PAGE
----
In the biting – and often disturbing – 1999 political satire film “Election,” Tracy Flick, played brilliantly by Reese Witherspoon, laments the superficial nature of high school politics during her scorched earth run for class president when she says, “You see, I believe in the voters. They understand that elections aren’t just popularity contests.”
While the Machiavellian Flick turns out to be the epitome of the “win-at-all-costs” approach to modern politics, her words on how voters view elections ring true.
People I speak with across the nation care about the issues and want them discussed more on the campaign trail. This is especially true for parents, who believe that there should be a stronger focus on education policy in local, state and federal elections.
While education has essentially been a no-show in this year’s national political debate, a new star-studded feature film may finally force the education debate into the political forefront – and not everyone is happy about it.
Oscar nominees Viola Davis and Maggie Gyllenhaal star in “Won’t Back Down,” which was screened at both the Democratic and Republican nominating conventions and opens nationwide this week.
It tells the semi-true story of two mothers who decide to take action to turnaround their children’s failing inner-city school.
The public policy at the heart of the movie is the so-called “Parent Trigger Law,” which empowers public-school parents to transform a traditional school into a charter school through a signature petition process. These laws typically also allow parents to make school personnel decisions, including firing underperforming teachers.
California was the first state to adopt a parent trigger law and four other states have followed suit. Many other states are expected to consider similar moves over the next year.
Parent trigger laws are decidedly blunt instruments and teachers’ unions strongly oppose them. The film has already drawn the ire of Randi Weingarten, president of the American Federation of Teachers, who said it creates a “misleading depiction of teachers and unions.”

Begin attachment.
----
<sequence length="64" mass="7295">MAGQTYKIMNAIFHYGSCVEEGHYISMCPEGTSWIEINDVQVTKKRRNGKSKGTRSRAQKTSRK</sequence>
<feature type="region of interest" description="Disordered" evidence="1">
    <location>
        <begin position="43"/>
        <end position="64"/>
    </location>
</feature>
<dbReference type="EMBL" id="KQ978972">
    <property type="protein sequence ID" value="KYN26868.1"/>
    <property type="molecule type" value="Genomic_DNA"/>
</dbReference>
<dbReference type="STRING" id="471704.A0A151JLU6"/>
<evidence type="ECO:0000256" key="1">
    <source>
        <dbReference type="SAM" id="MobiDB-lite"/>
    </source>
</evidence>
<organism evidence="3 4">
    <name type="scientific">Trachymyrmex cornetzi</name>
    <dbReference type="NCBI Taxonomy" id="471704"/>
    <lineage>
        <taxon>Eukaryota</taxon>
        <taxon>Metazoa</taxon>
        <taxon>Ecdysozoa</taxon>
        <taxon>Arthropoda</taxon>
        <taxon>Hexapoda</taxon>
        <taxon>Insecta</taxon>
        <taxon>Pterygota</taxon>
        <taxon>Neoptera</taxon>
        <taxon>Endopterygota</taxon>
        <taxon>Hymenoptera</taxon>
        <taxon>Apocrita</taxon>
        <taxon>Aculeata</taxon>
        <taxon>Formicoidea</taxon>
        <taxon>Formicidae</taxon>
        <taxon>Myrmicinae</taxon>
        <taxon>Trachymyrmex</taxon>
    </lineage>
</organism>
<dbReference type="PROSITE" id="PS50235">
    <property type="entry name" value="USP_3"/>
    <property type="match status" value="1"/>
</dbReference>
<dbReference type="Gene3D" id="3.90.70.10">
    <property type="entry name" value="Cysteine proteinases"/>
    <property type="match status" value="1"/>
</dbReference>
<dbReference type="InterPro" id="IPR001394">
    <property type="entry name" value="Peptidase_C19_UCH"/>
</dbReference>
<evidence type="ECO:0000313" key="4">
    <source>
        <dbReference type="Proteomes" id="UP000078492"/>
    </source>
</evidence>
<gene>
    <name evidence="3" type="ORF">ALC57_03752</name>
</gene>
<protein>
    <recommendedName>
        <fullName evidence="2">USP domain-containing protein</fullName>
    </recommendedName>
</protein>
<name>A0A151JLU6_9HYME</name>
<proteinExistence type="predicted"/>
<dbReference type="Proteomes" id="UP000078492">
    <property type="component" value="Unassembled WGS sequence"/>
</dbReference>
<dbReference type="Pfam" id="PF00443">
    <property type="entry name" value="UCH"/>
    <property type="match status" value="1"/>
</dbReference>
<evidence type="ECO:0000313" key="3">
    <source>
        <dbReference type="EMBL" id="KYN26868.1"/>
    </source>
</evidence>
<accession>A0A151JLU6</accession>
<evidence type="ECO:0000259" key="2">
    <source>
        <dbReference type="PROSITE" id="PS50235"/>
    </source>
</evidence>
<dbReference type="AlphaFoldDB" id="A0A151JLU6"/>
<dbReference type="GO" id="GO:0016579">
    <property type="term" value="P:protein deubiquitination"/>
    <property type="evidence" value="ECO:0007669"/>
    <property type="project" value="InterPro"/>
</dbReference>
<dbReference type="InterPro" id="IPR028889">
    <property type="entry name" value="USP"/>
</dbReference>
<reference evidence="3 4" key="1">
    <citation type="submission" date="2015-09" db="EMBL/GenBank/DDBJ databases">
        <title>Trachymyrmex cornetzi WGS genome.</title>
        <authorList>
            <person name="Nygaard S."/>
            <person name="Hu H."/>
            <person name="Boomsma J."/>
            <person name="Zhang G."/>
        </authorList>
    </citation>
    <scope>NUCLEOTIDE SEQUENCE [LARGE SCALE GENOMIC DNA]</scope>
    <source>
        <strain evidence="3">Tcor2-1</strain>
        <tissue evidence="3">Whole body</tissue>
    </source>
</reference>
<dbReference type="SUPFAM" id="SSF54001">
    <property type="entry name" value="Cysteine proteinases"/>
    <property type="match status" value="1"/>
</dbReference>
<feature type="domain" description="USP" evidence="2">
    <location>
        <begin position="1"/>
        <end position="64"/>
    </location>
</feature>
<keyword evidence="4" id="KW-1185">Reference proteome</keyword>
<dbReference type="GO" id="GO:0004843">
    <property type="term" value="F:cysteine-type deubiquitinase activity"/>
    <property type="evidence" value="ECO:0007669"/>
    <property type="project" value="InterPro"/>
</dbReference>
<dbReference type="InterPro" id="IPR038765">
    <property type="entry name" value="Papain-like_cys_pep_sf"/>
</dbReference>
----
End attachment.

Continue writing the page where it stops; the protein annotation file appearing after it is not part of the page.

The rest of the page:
To her point, it is important to remember that stereotypes of teachers – as disinterested, unambitious and uncaring – are usually wrong. Most teachers, including those in schools like the Pittsburgh elementary school portrayed in the film, are dedicated, caring professionals who do their jobs under difficult circumstances.
Dramatized portrayals aside, what drives most education reformers is certainly not a lack of respect for teachers — but rather a fervent belief that that protecting bad teachers undermines the many good ones so vitally important to quality education. Just as good teachers can turn students’ lives around and open doors; bad teachers can have a lasting negative impact.
A recent study from researchers at Harvard and Columbia universities quantified the impact teachers can have on pulling urban students out of poverty. New York Times columnist Nicholas Kristof recently cited the study’s findings that if a classroom of students swapped a poor teacher (bottom five percent) with an average teacher, those students would realize an aggregate $1.4 million in extra income over their careers. Teachers matter. Big time. That’s why I support the parent trigger.
Educational innovations — whether it’s virtual learning, charter schools, turnaround strategies or school choice — are not intended to harm teachers. They are intended to be fix broken systems and help students, particularly those in low-income districts. In fact, in many cases these measures can help teachers, who are often victims of the system just like students and parents.
With our children and their teachers settling in to a routine at school, let’s hope that more parents – perhaps spurred on by “Won’t Back Down” – will force the education issue center stage in the finals days of our political season. The absence of debate on education – with its critical role in improving our long term economic health as well as creating upward mobility – is a missed opportunity by both major parties.
The upcoming debates are a chance to learn more about both candidates and I’m hoping “Won’t Back Down” and the parent trigger law will lead to a long-overdue discussion of education policy on the national stage.
Watch the trailer for “Won’t Back Down”: